We are not accustomed to speaking of women having the authority of the priesthood in their Church callings, but what other authority can it be? When a woman—young or old—is set apart to preach the gospel as a full-time missionary, she is given priesthood authority to perform a priesthood function. The same is true when a woman is set apart to function as an officer or teacher in a Church organization under the direction of one who holds the keys of the priesthood. Whoever functions in an office or calling received from one who holds priesthood keys exercises priesthood authority in performing her or his assigned duties.

He taught that women do have access to Priesthood authority to fulfill their callings and responsibilities in the church, even if they are not ordained to Priesthood offices.   At this time only men are ordained to Priesthood offices, as Elder Oaks taught: “The Lord has directed that only men will be ordained to offices in the priesthood. But, as various Church leaders have emphasized, men are not “the priesthood.” Men hold the priesthood, with a sacred duty to use it for the blessing of all of the children of God. ”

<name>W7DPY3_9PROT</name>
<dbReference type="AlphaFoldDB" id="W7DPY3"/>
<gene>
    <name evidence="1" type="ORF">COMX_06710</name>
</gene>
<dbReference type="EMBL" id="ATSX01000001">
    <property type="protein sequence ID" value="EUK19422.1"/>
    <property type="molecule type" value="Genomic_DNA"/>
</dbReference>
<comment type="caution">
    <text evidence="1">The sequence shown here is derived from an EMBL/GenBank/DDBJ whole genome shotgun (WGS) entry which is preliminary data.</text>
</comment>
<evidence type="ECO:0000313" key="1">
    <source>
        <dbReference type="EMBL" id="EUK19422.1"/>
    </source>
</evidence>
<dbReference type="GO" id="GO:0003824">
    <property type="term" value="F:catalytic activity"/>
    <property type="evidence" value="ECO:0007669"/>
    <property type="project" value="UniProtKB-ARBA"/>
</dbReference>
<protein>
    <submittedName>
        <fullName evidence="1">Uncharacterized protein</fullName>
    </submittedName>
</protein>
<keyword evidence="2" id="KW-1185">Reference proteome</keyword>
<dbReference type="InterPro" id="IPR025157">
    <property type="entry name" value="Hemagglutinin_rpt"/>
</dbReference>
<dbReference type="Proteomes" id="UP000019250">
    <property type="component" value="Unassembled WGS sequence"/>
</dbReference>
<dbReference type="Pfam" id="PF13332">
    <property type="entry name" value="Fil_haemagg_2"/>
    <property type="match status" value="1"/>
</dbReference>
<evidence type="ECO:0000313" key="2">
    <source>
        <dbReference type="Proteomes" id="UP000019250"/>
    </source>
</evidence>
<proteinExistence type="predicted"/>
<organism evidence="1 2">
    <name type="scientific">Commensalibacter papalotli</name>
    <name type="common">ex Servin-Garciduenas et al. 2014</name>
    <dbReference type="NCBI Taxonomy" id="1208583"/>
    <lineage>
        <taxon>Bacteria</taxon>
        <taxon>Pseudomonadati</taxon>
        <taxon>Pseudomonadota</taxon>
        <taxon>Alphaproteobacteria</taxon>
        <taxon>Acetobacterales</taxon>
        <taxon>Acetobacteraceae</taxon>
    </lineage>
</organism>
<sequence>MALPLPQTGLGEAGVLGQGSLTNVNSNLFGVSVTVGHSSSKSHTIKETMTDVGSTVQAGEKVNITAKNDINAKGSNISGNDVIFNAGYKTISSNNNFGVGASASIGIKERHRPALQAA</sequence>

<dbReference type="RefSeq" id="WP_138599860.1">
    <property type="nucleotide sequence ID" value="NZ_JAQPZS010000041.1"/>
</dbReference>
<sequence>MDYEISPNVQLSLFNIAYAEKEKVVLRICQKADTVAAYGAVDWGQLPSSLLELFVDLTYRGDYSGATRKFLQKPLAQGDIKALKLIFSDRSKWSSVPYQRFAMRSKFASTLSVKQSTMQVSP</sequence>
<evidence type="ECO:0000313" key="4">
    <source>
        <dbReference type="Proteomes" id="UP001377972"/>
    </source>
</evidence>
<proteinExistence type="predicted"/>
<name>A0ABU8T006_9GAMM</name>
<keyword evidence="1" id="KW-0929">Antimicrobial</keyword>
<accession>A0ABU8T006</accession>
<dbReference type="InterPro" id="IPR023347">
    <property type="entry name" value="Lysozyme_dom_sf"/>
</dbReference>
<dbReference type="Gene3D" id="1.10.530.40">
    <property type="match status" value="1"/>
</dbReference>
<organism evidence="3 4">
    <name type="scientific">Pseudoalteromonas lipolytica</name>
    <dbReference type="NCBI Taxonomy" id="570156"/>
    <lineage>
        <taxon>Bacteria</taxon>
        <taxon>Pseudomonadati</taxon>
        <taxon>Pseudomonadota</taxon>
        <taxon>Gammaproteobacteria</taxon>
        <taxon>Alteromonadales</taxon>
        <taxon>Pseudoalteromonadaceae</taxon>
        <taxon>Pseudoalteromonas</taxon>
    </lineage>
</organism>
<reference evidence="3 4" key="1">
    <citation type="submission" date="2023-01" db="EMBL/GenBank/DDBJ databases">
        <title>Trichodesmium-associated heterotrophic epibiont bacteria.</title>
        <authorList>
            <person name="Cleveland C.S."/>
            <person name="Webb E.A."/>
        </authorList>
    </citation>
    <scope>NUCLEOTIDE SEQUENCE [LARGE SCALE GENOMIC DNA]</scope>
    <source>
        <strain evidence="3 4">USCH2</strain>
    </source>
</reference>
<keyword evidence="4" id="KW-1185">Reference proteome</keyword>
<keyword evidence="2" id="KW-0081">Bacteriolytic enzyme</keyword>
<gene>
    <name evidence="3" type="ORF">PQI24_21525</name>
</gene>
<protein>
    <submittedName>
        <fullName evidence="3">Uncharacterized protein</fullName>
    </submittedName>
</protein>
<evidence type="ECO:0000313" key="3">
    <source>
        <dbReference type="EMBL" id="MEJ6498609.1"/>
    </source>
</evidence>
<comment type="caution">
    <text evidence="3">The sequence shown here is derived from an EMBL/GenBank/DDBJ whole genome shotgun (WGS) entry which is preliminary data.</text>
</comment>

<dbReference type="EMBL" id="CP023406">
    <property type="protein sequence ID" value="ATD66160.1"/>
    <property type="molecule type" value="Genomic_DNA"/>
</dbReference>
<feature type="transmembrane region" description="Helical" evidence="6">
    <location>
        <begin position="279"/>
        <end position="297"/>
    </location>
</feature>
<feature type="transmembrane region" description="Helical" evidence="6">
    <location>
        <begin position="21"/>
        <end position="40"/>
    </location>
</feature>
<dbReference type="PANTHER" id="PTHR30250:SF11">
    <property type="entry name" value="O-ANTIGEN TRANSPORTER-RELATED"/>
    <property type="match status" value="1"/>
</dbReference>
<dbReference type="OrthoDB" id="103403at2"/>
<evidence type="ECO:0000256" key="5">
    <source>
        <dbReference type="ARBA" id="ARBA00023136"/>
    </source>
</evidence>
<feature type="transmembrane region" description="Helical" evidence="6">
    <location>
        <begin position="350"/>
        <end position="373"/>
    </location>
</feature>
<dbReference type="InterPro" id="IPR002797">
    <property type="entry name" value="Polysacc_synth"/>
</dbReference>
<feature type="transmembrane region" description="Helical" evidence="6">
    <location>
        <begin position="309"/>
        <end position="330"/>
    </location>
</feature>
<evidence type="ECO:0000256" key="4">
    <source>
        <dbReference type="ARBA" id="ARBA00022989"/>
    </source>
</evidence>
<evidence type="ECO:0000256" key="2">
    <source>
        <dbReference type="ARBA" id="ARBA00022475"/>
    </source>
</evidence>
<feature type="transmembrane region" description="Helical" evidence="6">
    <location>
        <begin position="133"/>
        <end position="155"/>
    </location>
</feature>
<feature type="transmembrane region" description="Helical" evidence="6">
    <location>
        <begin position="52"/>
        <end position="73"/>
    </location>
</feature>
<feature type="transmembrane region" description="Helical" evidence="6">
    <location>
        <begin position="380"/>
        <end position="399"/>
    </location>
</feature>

He was very clear, answering the main concern of the Ordain Women group, which states on their website that they are “Mormon women seeking equality and ordination to the Priesthood”. Elder Oaks clearly addressed the fact that the Lord has determined that women are not ordained to offices in the Priesthood.   I believe Elder Oaks also addressed the first point as well when he said, “In the eyes of God, whether in the Church or in the family, women and men are equal, with different responsibilities.”  And he quoted another Apostle, Elder Ballard, in saying ,”Our Church doctrine places women equal to and yet different from men. God does not regard either gender as better or more important than the other.” But, it seems that many may not have caught that, or have wished for a better, fuller answer.